“The market is there for the taking; however, thus far, consumers haven’t been convinced by the online grocery services on offer. […] Although the gap between interest in online grocery shopping and the follow-through remains significant, and has persisted for several years, there have been significant developments in the Australian grocery and food markets in recent months and there are more coming.”
He noted that Amazon launched its online food delivery service Down Under in late-2018 and German supermarket giant Kaufland was set to begin opening new supermarkets in Australia later this year. He added that Kaufland offered online fresh food services in its other global markets and Amazon’s marketing power and reach would be essential in driving the disruption.
Singapore Airport Features Integrated QR & Marketing Functions
Singapore’s Changi Airport has rolled out an integrated QR payment and marketing platform for merchants, tapping Liquid Group’s QR system.
The payment system features a unified point-of-sales terminal that supports local and international QR payment apps, as well as cross-border QR payment modes, including Singtel Dash, PayNow, WeChat Pay, UnionPay QR, and Alipay.
The platform also incorporates merchant discounts and promotions that can be customised for the respective apps, offering an automated marketing tool for merchants, said Liquid Group.
It added: “With a standardised merchant workflow, participating Changi Airport retailers can accept multiple QR payment apps without additional infrastructure, integration, or cashier training when Liquid Group and Changi Airport expand the network to include additional local, overseas, and card scheme QR payment apps.”
The platform also allows Changi Airport to launch multiple marketing campaigns with participating payment apps, without the need for additional cashier training or verification during checkout, it said.
Liquid Group said the new system rollout would be done in phases, with the first scheduled to begin in the first half of this year.
Shiseido Opens Hangzhou Office to Cater to Alibaba Customers
Shiseido has set up an office in Hangzhou, China, which is established specifically to work with Alibaba Group and jointly create products customised for consumers in the country.
The Japanese cosmetics maker said it aimed to have 20 employees in the local outfit by 2020 and “tighten collaboration” with Alibaba’s online marketplace Tmall. The objective here was to enable Shiseido to better cater to the Chinese market, said its China region CEO Kentaro Fujiwara.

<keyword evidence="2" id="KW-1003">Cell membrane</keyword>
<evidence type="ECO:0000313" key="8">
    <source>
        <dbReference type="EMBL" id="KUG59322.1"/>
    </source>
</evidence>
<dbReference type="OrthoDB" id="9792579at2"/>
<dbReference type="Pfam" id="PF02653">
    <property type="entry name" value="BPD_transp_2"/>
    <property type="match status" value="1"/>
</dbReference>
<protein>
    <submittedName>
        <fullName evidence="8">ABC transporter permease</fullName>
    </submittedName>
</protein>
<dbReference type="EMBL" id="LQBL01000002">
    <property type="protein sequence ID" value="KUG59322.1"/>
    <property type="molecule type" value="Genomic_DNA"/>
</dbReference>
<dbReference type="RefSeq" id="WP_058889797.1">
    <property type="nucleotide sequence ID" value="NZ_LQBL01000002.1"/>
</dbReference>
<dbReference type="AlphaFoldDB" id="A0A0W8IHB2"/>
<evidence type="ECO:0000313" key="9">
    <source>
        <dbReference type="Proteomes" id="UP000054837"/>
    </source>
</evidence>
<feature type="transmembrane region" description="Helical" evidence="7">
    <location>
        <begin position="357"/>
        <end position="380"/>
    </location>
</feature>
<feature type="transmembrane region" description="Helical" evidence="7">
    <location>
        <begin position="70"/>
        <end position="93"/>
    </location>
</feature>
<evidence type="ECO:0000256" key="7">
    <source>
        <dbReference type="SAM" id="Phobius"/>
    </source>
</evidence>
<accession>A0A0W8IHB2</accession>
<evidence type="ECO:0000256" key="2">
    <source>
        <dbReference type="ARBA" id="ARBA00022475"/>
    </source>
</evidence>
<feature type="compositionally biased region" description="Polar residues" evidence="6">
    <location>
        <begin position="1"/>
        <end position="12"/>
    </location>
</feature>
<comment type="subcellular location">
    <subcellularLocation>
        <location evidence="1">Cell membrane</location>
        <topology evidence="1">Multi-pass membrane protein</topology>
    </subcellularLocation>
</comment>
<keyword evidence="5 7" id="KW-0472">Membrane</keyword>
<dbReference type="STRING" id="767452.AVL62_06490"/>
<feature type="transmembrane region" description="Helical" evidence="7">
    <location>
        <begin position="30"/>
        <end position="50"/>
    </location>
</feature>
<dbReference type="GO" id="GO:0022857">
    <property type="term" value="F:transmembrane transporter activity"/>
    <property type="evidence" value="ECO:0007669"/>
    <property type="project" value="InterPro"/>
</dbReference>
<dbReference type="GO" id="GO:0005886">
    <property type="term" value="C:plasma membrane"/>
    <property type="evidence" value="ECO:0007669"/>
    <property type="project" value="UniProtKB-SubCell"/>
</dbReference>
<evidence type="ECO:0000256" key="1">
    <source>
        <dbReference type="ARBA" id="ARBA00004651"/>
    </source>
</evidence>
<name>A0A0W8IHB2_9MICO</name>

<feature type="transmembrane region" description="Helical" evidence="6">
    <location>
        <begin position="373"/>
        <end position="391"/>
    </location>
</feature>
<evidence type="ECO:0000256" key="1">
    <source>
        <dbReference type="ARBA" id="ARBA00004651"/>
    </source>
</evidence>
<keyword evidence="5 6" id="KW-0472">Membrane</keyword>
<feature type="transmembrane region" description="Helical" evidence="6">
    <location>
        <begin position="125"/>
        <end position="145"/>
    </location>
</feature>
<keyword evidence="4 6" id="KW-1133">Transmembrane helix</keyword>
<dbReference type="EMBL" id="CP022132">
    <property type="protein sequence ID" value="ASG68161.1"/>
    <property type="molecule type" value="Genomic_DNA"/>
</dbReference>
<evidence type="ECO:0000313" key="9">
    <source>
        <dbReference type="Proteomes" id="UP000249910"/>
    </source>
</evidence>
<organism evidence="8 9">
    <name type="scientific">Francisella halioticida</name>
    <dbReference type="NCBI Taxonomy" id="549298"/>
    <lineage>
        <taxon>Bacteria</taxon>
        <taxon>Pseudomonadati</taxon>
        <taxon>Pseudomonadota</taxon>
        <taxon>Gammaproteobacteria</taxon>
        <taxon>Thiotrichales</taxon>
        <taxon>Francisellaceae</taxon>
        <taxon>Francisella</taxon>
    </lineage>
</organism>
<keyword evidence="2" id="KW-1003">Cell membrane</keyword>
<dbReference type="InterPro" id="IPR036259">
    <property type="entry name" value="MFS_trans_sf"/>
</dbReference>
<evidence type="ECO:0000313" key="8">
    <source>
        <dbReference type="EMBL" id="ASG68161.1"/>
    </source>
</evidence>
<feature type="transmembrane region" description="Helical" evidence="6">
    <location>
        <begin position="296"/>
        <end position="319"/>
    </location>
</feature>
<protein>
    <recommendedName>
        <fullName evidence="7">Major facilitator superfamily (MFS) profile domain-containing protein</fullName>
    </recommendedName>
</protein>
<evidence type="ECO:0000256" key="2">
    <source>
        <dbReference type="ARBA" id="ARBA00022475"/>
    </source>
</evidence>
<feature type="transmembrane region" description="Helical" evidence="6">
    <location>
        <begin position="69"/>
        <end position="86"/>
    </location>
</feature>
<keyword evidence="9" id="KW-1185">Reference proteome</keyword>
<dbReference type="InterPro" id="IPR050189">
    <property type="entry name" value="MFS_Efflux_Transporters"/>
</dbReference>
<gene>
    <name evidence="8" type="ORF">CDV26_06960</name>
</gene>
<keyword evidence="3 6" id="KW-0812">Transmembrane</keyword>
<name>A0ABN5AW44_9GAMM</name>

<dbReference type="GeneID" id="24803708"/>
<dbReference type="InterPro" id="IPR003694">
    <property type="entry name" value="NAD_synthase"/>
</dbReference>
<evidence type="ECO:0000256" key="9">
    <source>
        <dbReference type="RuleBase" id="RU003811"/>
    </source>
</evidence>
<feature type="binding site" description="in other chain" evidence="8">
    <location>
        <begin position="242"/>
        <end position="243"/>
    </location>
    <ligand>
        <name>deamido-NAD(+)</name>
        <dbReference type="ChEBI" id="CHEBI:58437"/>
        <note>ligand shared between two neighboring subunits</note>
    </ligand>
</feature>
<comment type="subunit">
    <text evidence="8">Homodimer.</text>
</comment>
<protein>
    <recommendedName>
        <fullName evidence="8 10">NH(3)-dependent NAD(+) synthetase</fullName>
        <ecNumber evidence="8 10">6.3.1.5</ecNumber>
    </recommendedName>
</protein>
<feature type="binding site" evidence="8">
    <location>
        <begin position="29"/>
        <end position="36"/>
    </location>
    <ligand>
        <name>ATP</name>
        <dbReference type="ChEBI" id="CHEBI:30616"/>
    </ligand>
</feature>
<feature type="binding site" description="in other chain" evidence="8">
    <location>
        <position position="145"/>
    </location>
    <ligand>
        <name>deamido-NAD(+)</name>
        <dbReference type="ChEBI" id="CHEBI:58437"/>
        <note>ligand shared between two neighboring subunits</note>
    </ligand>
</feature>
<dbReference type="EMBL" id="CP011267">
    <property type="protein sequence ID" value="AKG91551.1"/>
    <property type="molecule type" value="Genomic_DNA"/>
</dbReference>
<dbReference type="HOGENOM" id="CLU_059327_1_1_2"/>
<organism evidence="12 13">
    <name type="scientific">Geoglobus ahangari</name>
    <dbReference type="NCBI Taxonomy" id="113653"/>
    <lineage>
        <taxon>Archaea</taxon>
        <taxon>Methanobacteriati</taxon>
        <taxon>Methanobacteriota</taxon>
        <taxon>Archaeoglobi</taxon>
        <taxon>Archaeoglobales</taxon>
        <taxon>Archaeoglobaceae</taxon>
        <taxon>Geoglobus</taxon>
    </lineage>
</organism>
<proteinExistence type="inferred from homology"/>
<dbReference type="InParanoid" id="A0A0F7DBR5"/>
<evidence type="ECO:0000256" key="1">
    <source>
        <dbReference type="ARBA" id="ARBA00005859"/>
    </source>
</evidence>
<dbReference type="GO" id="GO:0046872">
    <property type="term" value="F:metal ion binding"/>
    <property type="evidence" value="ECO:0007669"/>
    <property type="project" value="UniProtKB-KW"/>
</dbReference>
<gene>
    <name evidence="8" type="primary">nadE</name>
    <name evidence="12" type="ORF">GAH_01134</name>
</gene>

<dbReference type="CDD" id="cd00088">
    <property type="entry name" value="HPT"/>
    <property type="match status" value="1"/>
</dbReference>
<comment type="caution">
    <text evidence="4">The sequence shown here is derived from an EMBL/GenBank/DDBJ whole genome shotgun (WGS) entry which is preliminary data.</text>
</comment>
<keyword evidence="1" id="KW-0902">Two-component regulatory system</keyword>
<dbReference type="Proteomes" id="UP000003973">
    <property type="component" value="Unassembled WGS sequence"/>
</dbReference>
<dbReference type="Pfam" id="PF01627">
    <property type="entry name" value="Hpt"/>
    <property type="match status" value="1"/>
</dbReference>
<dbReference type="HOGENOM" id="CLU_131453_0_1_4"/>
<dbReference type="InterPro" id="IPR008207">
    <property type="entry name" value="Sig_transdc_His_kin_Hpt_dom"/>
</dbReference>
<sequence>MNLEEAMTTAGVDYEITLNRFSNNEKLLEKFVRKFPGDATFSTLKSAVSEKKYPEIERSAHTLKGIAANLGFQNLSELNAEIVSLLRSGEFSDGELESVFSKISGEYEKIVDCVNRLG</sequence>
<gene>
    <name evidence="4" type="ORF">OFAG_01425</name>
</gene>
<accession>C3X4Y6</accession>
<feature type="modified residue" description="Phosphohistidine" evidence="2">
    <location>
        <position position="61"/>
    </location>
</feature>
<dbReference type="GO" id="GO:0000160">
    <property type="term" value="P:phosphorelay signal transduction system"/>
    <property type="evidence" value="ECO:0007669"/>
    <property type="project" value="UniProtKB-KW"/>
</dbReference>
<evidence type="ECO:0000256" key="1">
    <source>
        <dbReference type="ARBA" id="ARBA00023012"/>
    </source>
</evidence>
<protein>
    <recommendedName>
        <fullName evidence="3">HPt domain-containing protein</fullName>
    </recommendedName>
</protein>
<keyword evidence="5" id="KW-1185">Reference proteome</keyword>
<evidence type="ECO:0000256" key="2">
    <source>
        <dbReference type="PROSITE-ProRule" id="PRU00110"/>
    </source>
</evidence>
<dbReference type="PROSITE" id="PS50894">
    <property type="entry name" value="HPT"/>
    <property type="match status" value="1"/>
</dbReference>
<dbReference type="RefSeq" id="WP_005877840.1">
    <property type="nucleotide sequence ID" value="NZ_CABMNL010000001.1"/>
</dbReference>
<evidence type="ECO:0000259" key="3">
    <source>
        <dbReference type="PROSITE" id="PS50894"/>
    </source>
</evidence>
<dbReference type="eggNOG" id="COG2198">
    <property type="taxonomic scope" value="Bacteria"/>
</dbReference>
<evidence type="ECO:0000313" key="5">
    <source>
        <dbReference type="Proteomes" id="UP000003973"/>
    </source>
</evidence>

The company said its sales in China climbed 32.3% last year and accounted for 17.4% of its total net sales. By 2020, it predicted, e-commerce would contribute 40% of its sales in the Chinese market.
Describing China as Shiseido’s “biggest and most important market” outside of Japan, Fujiwara explained: “By combining Alibaba’s strengths in digitisation and consumer engagement with Shiseido’s world-class standards in research and development, we can create products that can precisely capture the appetite of the Chinese consumer.”
HK Virtual Insurer Launches Online Platform
Touted as Hong Kong’s first virtual insurer, Bowtie has launched its online insurance platform and Voluntary Health Insurance Scheme Standard Plan offering.
The launch followed the introduction of its health insurance plans and would further drive its aim to bring basic medical protection to every Hong Kong citizen, it said.
Bowtie’s co-founder and co-CEO Michael Chan said: “Bowtie’s fully online medical underwriting engine is a first of its kind in Hong Kong. It evaluates users’ health conditions instantly and provides fairer and more transparent insurance pricing for Hong Kong citizens.”
According to the company, all processes related to its health insurance plan could be done online via smartphones or personal computers. This included the initial application, online underwriting, and filing claims. It added that no medical examinations or paper forms were required, and the application process could be completed in as fast as 10 minutes.